401k, IRA and Roth IRA Contribution and Income Limits

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This page contains a summary of the contribution levels, income limits and eligibility rules for popular tax-advantaged retirement plans. Links to detailed articles and additional resources are also provided. All data provided is for the most recent tax years, unless noted. I encourage you to subscribe (free) via Email or RSS to get the latest retirement plan and tax information updates.

Employer Sponsored 401(k) and 403(b) Plans

401k and 403b contribution limits2014 401(k) and 403(b) contribution limits stayed the same as 2013 standard contribution limits, respectively. This is a result of low inflation per the latest cost of living adjustment (COLA) figures. Catch-up contributions for those over 50 remained unchanged as well. In addition to the limit on elective deferrals shown in the table to the right, annual employer and employee contributions to all of your retirement accounts may not exceed the lesser of 100% of your compensation or $52,000 for 2014 vs. $51,000 in 2013. Further, the compensation limitation that can be taken into account when determining employer and employee contributions was $260,000 for 2014 vs. $255,000 for 2013. [Get more details]

Traditional IRA Plans 

An IRA (individual retirement account) is your personal savings plan for retirement, offering tax advantages and growth that compounds over time. Unlike employer sponsored 401k plans, where the administration is taken care of by the company, you are responsible for the opening and ongoing management of your IRA account. You can also rollover funds between the different IRA account types as your financial, employment or tax situation changes.

There are 3 things you need to consider when determining if you can make IRA contributions. The first is whether you (or your spouse if applicable) already contribute to an employer sponsored retirement account, like a 401k or 403b plan (discussed above). Secondly you need to see what you can contribute based on your Modified Adjusted Gross Income ( MAGI). Finally you need to determine how much you can contribute based on your filing status and age. The tables below provide a breakdown by these three considerations.

For workers already covered by an employer sponsored retirement plan (401k, 403b), contributions to a self-managed IRA plan are only tax deductible if their adjusted gross income (AGI) is between $58,000 and $68,000 (2012) and $59,000 and $69,000 (2013). For married couples, where the spouse is makes a contribution to an IRA plan and is covered by a workplace retirement plan, the 2012 income phase-out range is $92,000 to $112,000 (vs. $95,000 to $115,000 in 2013)

For an IRA contributor who is not covered by a workplace retirement plan and is married to someone who is covered, the deduction is phased out if the couple’s income is between $173,000 and $183,000. For a married individual filing a separate return who is covered by a retirement plan at work, the phase-out range remains $0 to $10,000.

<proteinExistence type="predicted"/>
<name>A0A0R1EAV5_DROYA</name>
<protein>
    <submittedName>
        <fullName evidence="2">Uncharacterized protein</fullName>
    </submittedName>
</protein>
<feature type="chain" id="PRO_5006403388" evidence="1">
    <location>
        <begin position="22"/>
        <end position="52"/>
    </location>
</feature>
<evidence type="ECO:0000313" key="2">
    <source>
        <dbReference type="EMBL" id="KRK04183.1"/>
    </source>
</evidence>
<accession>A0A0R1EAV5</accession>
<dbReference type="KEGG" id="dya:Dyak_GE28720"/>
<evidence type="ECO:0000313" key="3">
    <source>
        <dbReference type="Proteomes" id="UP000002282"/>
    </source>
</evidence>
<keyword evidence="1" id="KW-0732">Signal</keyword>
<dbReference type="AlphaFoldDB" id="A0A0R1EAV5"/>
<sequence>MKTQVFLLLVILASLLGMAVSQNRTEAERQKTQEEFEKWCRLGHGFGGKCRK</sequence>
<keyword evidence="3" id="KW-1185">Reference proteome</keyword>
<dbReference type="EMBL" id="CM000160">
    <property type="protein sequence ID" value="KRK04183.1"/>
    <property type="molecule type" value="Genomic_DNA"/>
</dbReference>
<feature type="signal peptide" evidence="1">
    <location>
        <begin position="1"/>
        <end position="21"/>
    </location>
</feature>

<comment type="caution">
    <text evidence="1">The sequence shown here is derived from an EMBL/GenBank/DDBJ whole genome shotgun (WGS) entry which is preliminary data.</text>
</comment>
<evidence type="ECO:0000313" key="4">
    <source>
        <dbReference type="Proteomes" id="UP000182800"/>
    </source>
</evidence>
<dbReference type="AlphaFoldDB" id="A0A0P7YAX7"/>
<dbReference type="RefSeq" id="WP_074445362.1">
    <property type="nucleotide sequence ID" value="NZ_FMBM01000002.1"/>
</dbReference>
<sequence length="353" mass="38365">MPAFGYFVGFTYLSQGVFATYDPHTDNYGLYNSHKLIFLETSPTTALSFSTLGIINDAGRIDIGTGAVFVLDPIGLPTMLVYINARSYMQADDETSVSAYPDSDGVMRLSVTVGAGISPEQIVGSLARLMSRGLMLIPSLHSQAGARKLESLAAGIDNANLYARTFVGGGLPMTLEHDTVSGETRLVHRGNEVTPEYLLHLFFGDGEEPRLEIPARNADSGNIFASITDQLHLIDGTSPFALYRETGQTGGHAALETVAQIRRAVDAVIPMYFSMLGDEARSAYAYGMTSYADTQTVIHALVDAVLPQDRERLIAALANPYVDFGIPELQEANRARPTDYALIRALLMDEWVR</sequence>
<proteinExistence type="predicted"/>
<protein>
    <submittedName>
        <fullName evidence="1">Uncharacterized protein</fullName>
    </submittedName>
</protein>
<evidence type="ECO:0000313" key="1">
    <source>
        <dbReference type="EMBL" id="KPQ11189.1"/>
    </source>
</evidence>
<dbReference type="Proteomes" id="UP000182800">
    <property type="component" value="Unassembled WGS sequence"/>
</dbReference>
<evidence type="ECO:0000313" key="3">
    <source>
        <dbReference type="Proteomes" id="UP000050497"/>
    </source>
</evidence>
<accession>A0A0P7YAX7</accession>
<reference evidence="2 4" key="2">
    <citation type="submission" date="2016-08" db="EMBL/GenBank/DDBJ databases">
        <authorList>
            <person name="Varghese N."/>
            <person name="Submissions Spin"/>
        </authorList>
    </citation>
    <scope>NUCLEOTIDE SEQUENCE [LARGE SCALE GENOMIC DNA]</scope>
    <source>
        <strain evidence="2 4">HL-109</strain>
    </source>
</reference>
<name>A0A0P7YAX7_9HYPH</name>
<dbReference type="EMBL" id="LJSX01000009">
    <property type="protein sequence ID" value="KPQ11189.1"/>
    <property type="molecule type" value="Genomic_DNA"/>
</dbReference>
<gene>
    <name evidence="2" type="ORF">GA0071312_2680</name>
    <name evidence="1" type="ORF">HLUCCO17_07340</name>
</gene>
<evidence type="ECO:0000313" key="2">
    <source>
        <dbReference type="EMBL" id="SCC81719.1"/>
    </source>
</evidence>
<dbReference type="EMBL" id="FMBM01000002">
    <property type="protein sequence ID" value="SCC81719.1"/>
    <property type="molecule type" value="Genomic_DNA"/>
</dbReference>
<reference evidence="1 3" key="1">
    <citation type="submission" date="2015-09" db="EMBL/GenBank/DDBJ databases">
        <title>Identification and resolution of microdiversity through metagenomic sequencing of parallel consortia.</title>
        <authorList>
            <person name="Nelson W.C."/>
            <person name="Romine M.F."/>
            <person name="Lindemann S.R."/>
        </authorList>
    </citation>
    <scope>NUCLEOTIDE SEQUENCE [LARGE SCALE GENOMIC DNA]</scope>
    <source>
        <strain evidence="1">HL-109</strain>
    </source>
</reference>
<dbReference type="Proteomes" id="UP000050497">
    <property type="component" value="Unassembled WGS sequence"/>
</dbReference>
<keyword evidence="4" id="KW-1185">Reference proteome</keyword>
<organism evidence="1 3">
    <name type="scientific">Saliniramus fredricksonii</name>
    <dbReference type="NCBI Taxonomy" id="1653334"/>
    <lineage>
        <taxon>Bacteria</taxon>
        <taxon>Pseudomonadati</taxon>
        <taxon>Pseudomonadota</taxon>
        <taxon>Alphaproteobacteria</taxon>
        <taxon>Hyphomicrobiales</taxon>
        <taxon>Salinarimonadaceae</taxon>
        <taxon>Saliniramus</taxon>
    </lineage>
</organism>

2012 and 2013 IRA Contribution Limits

OptionsHouseGet more details on IRA Plans including:

Roth IRA Plans

Roth IRA contribution and income deduction limits also increased by $500 in 2013, after staying flat in 2012 and 2011. The income range increases mean more people are eligible to open a Roth IRA account in 2013. Updated details and a comparison to 2012 levels are shown in the table below.

2013 vs 2012 Roth IRA Contribution and Income LimitsThe rules for 2012 IRA or 401K to Roth IRA conversions expire in 2013, restoring some of the earlier restrictions on how much could be converted.

Looking to open your first Roth IRA or to rollover retirement assets from a previous employer’s 401(k)s or IRA held elsewhere? Then consider opening a no-fee retirement account with TD Ameritrade to reduce your taxable income.

SEP IRA Plans

A SEP IRA is a popular and widely used retirement plan management approach because it provides self employed owners or small business owners with a few staff a simplified method to make contributions toward their employees’ retirement and, if self-employed, their own retirement.

For 2012, the annual contributions an employer makes to an employee’s SEP-IRA cannot exceed the lesser of:

  • 25% of compensation, or
  • $50,000,
  • Up to $250,000 of an employee’s compensation may be considered. Minimum compensation required to be eligible for a SEP IRA is $550.

For 2013, the annual contributions an employer makes to an employee’s SEP-IRA cannot exceed the lesser of: (changes in RED)

  • 25% of compensation, or
  • $51,000,
  • Up to $255,000 of an employee’s compensation may be considered. The minimum compensation amount remains the same at $550

The same limits on contributions made to an employees’ SEP-IRAs also apply to contributions made to a self-employed individual’s SEP-IRA.  Contributions must be made in cash (no stock) and you have up to April 15, to contribute for the past year’s SEP IRA. A SEP provides high maximum contribution limits and relatively low setup cost, but an employer sponsored Individual 401k may allow a greater contribution at the same income level. Also, for those age 50+ there isn’t an additional $5,500 catch-up contribution provision like there is with the Individual 401k. A final point to consider is IRS rules do not permit loans with a SEP IRA. You can see more on SEP IRAs in this article.

Simple IRA Plans